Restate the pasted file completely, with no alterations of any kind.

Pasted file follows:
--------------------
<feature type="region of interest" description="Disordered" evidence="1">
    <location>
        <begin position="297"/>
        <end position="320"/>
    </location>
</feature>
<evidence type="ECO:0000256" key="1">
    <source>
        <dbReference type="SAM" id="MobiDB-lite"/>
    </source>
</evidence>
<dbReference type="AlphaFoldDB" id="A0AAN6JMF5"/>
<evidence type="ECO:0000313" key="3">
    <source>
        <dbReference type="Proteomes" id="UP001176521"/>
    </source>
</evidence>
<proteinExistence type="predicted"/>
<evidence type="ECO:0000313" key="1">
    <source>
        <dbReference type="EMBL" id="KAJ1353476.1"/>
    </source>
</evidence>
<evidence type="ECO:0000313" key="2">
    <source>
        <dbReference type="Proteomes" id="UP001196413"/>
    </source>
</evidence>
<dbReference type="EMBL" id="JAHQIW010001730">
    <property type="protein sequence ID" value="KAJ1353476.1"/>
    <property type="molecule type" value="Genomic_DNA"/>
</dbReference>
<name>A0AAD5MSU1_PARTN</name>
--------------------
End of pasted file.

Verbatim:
<feature type="region of interest" description="Disordered" evidence="1">
    <location>
        <begin position="297"/>
        <end position="320"/>
    </location>
</feature>
<evidence type="ECO:0000256" key="1">
    <source>
        <dbReference type="SAM" id="MobiDB-lite"/>
    </source>
</evidence>
<dbReference type="AlphaFoldDB" id="A0AAN6JMF5"/>
<evidence type="ECO:0000313" key="3">
    <source>
        <dbReference type="Proteomes" id="UP001176521"/>
    </source>
</evidence>
<proteinExistence type="predicted"/>
<evidence type="ECO:0000313" key="1">
    <source>
        <dbReference type="EMBL" id="KAJ1353476.1"/>
    </source>
</evidence>
<evidence type="ECO:0000313" key="2">
    <source>
        <dbReference type="Proteomes" id="UP001196413"/>
    </source>
</evidence>
<dbReference type="EMBL" id="JAHQIW010001730">
    <property type="protein sequence ID" value="KAJ1353476.1"/>
    <property type="molecule type" value="Genomic_DNA"/>
</dbReference>
<name>A0AAD5MSU1_PARTN</name>